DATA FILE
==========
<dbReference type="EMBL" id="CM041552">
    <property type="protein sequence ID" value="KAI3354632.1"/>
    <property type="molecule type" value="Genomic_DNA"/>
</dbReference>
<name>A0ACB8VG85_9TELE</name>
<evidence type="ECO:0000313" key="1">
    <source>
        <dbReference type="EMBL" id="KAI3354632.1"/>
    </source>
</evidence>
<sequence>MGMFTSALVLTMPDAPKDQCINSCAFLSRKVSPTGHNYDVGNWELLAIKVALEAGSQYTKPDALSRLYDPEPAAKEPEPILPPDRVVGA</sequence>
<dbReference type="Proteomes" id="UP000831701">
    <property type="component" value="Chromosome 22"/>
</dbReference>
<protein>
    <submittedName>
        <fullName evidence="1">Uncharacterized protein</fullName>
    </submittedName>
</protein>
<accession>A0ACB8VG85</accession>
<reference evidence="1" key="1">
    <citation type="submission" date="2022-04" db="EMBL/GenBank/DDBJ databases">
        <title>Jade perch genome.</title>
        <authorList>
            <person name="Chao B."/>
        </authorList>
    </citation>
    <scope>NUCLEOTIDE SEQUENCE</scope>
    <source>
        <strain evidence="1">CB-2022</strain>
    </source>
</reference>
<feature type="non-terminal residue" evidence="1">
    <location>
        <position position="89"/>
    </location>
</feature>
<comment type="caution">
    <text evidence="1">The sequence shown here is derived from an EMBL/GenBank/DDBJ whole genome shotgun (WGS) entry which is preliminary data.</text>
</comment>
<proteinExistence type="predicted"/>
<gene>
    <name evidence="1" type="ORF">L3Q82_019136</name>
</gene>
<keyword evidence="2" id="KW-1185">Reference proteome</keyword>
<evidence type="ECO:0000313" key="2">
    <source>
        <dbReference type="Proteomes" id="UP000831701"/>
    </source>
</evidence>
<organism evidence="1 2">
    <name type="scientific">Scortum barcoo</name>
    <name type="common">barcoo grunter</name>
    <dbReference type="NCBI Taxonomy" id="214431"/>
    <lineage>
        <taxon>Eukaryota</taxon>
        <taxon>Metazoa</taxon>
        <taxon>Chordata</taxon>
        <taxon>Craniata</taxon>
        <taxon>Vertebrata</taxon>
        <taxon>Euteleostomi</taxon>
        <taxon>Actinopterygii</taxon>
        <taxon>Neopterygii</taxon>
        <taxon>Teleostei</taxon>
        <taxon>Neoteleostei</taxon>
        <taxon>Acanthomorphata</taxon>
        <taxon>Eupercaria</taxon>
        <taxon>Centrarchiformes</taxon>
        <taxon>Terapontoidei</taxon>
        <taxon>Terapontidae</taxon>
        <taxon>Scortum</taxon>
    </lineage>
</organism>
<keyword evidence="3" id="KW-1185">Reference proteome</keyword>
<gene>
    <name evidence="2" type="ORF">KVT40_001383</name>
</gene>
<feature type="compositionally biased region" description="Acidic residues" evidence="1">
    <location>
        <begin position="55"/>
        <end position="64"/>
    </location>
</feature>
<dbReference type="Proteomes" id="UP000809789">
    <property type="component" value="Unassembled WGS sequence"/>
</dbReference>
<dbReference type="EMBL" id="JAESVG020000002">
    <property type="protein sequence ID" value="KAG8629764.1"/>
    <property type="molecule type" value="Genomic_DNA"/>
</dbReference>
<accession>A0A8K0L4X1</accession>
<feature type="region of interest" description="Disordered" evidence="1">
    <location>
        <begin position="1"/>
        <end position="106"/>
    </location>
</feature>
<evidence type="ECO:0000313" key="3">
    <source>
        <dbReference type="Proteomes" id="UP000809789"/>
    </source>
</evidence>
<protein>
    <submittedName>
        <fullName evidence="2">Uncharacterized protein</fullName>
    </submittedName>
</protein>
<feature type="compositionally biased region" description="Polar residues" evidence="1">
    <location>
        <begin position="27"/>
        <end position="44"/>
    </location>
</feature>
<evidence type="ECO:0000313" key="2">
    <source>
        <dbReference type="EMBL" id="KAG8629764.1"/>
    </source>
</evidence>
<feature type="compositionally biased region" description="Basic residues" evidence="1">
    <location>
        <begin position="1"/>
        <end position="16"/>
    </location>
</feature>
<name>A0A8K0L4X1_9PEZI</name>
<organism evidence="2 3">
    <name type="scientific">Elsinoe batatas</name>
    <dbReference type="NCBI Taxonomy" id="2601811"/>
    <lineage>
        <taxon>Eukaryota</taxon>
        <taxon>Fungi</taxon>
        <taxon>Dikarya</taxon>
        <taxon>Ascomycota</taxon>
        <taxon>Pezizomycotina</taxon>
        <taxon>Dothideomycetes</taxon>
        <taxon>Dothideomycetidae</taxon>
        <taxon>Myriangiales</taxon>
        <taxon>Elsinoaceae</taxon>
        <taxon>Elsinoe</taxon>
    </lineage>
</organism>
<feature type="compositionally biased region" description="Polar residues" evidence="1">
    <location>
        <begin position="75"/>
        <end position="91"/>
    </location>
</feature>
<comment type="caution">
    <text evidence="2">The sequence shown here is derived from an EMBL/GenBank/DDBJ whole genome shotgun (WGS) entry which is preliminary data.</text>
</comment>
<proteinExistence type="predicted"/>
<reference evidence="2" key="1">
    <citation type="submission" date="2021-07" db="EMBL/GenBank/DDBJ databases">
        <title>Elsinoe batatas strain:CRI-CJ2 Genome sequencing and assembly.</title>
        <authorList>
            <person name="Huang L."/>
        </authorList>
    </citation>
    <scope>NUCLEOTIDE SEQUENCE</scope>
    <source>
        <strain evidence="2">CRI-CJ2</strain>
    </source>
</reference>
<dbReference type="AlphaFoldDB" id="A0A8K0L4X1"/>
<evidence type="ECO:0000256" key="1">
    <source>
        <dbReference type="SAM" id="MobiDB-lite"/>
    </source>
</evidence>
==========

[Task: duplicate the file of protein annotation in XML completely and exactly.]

<dbReference type="EMBL" id="CM041552">
    <property type="protein sequence ID" value="KAI3354632.1"/>
    <property type="molecule type" value="Genomic_DNA"/>
</dbReference>
<name>A0ACB8VG85_9TELE</name>
<evidence type="ECO:0000313" key="1">
    <source>
        <dbReference type="EMBL" id="KAI3354632.1"/>
    </source>
</evidence>
<sequence>MGMFTSALVLTMPDAPKDQCINSCAFLSRKVSPTGHNYDVGNWELLAIKVALEAGSQYTKPDALSRLYDPEPAAKEPEPILPPDRVVGA</sequence>
<dbReference type="Proteomes" id="UP000831701">
    <property type="component" value="Chromosome 22"/>
</dbReference>
<protein>
    <submittedName>
        <fullName evidence="1">Uncharacterized protein</fullName>
    </submittedName>
</protein>
<accession>A0ACB8VG85</accession>
<reference evidence="1" key="1">
    <citation type="submission" date="2022-04" db="EMBL/GenBank/DDBJ databases">
        <title>Jade perch genome.</title>
        <authorList>
            <person name="Chao B."/>
        </authorList>
    </citation>
    <scope>NUCLEOTIDE SEQUENCE</scope>
    <source>
        <strain evidence="1">CB-2022</strain>
    </source>
</reference>
<feature type="non-terminal residue" evidence="1">
    <location>
        <position position="89"/>
    </location>
</feature>
<comment type="caution">
    <text evidence="1">The sequence shown here is derived from an EMBL/GenBank/DDBJ whole genome shotgun (WGS) entry which is preliminary data.</text>
</comment>
<proteinExistence type="predicted"/>
<gene>
    <name evidence="1" type="ORF">L3Q82_019136</name>
</gene>
<keyword evidence="2" id="KW-1185">Reference proteome</keyword>
<evidence type="ECO:0000313" key="2">
    <source>
        <dbReference type="Proteomes" id="UP000831701"/>
    </source>
</evidence>
<organism evidence="1 2">
    <name type="scientific">Scortum barcoo</name>
    <name type="common">barcoo grunter</name>
    <dbReference type="NCBI Taxonomy" id="214431"/>
    <lineage>
        <taxon>Eukaryota</taxon>
        <taxon>Metazoa</taxon>
        <taxon>Chordata</taxon>
        <taxon>Craniata</taxon>
        <taxon>Vertebrata</taxon>
        <taxon>Euteleostomi</taxon>
        <taxon>Actinopterygii</taxon>
        <taxon>Neopterygii</taxon>
        <taxon>Teleostei</taxon>
        <taxon>Neoteleostei</taxon>
        <taxon>Acanthomorphata</taxon>
        <taxon>Eupercaria</taxon>
        <taxon>Centrarchiformes</taxon>
        <taxon>Terapontoidei</taxon>
        <taxon>Terapontidae</taxon>
        <taxon>Scortum</taxon>
    </lineage>
</organism>
<keyword evidence="3" id="KW-1185">Reference proteome</keyword>
<gene>
    <name evidence="2" type="ORF">KVT40_001383</name>
</gene>
<feature type="compositionally biased region" description="Acidic residues" evidence="1">
    <location>
        <begin position="55"/>
        <end position="64"/>
    </location>
</feature>
<dbReference type="Proteomes" id="UP000809789">
    <property type="component" value="Unassembled WGS sequence"/>
</dbReference>
<dbReference type="EMBL" id="JAESVG020000002">
    <property type="protein sequence ID" value="KAG8629764.1"/>
    <property type="molecule type" value="Genomic_DNA"/>
</dbReference>
<accession>A0A8K0L4X1</accession>
<feature type="region of interest" description="Disordered" evidence="1">
    <location>
        <begin position="1"/>
        <end position="106"/>
    </location>
</feature>
<evidence type="ECO:0000313" key="3">
    <source>
        <dbReference type="Proteomes" id="UP000809789"/>
    </source>
</evidence>
<protein>
    <submittedName>
        <fullName evidence="2">Uncharacterized protein</fullName>
    </submittedName>
</protein>
<feature type="compositionally biased region" description="Polar residues" evidence="1">
    <location>
        <begin position="27"/>
        <end position="44"/>
    </location>
</feature>
<evidence type="ECO:0000313" key="2">
    <source>
        <dbReference type="EMBL" id="KAG8629764.1"/>
    </source>
</evidence>
<feature type="compositionally biased region" description="Basic residues" evidence="1">
    <location>
        <begin position="1"/>
        <end position="16"/>
    </location>
</feature>
<name>A0A8K0L4X1_9PEZI</name>
<organism evidence="2 3">
    <name type="scientific">Elsinoe batatas</name>
    <dbReference type="NCBI Taxonomy" id="2601811"/>
    <lineage>
        <taxon>Eukaryota</taxon>
        <taxon>Fungi</taxon>
        <taxon>Dikarya</taxon>
        <taxon>Ascomycota</taxon>
        <taxon>Pezizomycotina</taxon>
        <taxon>Dothideomycetes</taxon>
        <taxon>Dothideomycetidae</taxon>
        <taxon>Myriangiales</taxon>
        <taxon>Elsinoaceae</taxon>
        <taxon>Elsinoe</taxon>
    </lineage>
</organism>
<feature type="compositionally biased region" description="Polar residues" evidence="1">
    <location>
        <begin position="75"/>
        <end position="91"/>
    </location>
</feature>
<comment type="caution">
    <text evidence="2">The sequence shown here is derived from an EMBL/GenBank/DDBJ whole genome shotgun (WGS) entry which is preliminary data.</text>
</comment>
<proteinExistence type="predicted"/>
<reference evidence="2" key="1">
    <citation type="submission" date="2021-07" db="EMBL/GenBank/DDBJ databases">
        <title>Elsinoe batatas strain:CRI-CJ2 Genome sequencing and assembly.</title>
        <authorList>
            <person name="Huang L."/>
        </authorList>
    </citation>
    <scope>NUCLEOTIDE SEQUENCE</scope>
    <source>
        <strain evidence="2">CRI-CJ2</strain>
    </source>
</reference>
<dbReference type="AlphaFoldDB" id="A0A8K0L4X1"/>
<evidence type="ECO:0000256" key="1">
    <source>
        <dbReference type="SAM" id="MobiDB-lite"/>
    </source>
</evidence>